Quite recently I made two maps for a Swedish RPG called Fantasy! It is an old school game that goes back to the roots of the RPG hobby. This means maps in black and white. I found it very enjoyable to make those maps. It is something special to just use black and white while making maps. You just have those two colours nothing else. No grey areas just those two opposite colours, it is a bit like working with negative and positive spaces and try to make it look as good as possible.
After finishing the maps, which I had to do in a very short space of time due to a deadline coming up, and I came in rather late in the project, I felt that I wanted to push this style a bit further. I felt that I could make much more of it, that there were a lot more boundaries to explore here.
The map in this post is a very early version of the more developed style I’m now working on. It is of a dragon that has moved in to the entrance of a Dwarven underground kingdom. A perfect place for a short evening scenario where the players have to rid the entrance of the dragon, so that the Dwarves can start using it again.
For the style I’ve also decided that I will make some more monsters, not just having a dragon. This is a way for me to try to develop my drawing skills as I’m not very used of doing monsters or creatures. I used to do a lot of drawing while in school so many years ago. But since then I’ve nearly only done map art, like mountains and trees. So you can say I’m a bit rusty.
I thought it was time to try to push my skills a bit forward and challenge myself with something else then mountains. So at the moment I’m trying to make a list of creatures that might come in handy, except dragons, while making old school maps. I’m trying to focus on larger monsters here not the ordinary orc soldier. The picture below is of a great spider, spiders are always fun to throw at your players. Any suggestions of other large monsters or creatures that like to reside in dark dungeons or catacombs?
As I wrote in my earlier post I’ve always been fond of underground constructions by dwarves even though I’m not that fond of dwarves, so I like to inhabit their deserted cities with more fun creatures.
This map is an old one I made in Photoshop. It is quite simple and retro in its style but I kind of like the black and white look and feeling of it. Originally it was made for an adventure I was making where the players had to get into the old burial place in the city to retrieve an artifact. The burial site is the oval location on the left side of the map only reachable by water.
The players could take different paths into the city. They could either go from the outside top entrance on the map, or the bottom entrance that is situated in a great cave system. The easiest way though would be to go by the underground river.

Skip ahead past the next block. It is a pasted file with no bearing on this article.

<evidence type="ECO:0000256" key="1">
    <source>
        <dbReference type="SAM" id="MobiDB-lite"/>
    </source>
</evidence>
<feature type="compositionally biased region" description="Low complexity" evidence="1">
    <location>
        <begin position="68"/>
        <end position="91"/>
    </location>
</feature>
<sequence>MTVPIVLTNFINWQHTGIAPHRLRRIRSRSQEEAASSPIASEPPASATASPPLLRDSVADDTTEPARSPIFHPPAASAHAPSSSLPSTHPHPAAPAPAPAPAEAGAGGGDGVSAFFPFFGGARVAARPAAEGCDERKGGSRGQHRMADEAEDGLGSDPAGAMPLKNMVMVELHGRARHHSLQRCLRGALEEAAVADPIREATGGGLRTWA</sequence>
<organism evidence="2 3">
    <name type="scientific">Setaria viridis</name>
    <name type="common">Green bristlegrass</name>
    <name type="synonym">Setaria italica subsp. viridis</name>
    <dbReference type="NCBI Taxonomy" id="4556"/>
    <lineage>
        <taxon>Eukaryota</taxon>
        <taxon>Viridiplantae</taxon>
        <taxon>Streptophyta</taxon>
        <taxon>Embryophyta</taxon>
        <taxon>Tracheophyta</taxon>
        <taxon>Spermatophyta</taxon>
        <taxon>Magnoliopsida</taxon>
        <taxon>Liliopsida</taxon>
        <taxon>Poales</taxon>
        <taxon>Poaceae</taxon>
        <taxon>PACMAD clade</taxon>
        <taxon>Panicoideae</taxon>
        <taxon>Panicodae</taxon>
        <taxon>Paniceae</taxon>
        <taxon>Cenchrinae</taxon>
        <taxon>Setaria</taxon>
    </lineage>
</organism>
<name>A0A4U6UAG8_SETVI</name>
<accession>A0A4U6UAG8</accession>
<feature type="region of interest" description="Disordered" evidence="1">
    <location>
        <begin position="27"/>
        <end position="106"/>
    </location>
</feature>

The city itself was abandoned by the dwarves a long time ago and now a small clan of goblins and mountain trolls lives there. So the task wouldn’t be very easy for the brave heroes to complete.
Unfortunately the adventure never happened, as many times before it stayed with a map and a synopsis of an adventure. So I can’t tell you if the brave heroes succeeded with their quest or not.
I’ve always been very fond of Dwarves and their mines as a great location for an adventure. I guess you can blame this on Tolkien and his description of Moria. I still remember how excited I was when I saw the Lord of the rings on TV for the first time (now we’re talking about the old film, not the new ones) and they entered the old mines full of orcs.
This map however is only of the entrance to a Dwarven kingdom. It is made in the Dungeon Designer 3 add on for Campaign Cartographer 3. The style used is from the 2011 annual, Jon Roberts Dungeon. This particular style is actually free for anyone to download.
When I map some kind of fortification I always try to picture how an attack on the area would be done. How could I defend the area in the best way? Whoever that want to get past the fort has to pass through the entrance hall (1) on the map. So I wanted the entrance hall to be well guarded, I accomplished this through the watchroom (5) next to it. From there the guards can watch who enters and also shoot at them. The inner iron door will hopefully prohibit any hostile intruders from getting any further in.
The two towers facing the outside (4a-b) are also good spotting areas from where you can see who’s approaching as well who’s standing in front of the gates. I try to continue thinking in this way while mapping, other important aspects are where will the guards sleep, eat or relax? Remember this is a place where the guards probably spend a week at a time before they are relived.
In the end I also added the secrete passage (11). This passage shouldn’t really be there because it is a huge security risk. The reason I put it there was that if some adventurers need to sneak in past the guards they need a way to do it. So the passage was added to make the map more fun to use in an adventure.
This was the first map I made in Dungeon Designer 3. The program however I feel is the most complicated one from Profantasy, mainly because there are so many different things you can add and have to take into account. It took me a long time to realize that I in this map actually by mistake used the wrong beds and tables (they are from another style then the one I intended to use). So it was very good to have the pdf from the annual style to use as a guide while exploring the program. This however doesn’t mean that this is a bad program in any way, probably the contrary. But it crave from you as a user that you take the time to learn it.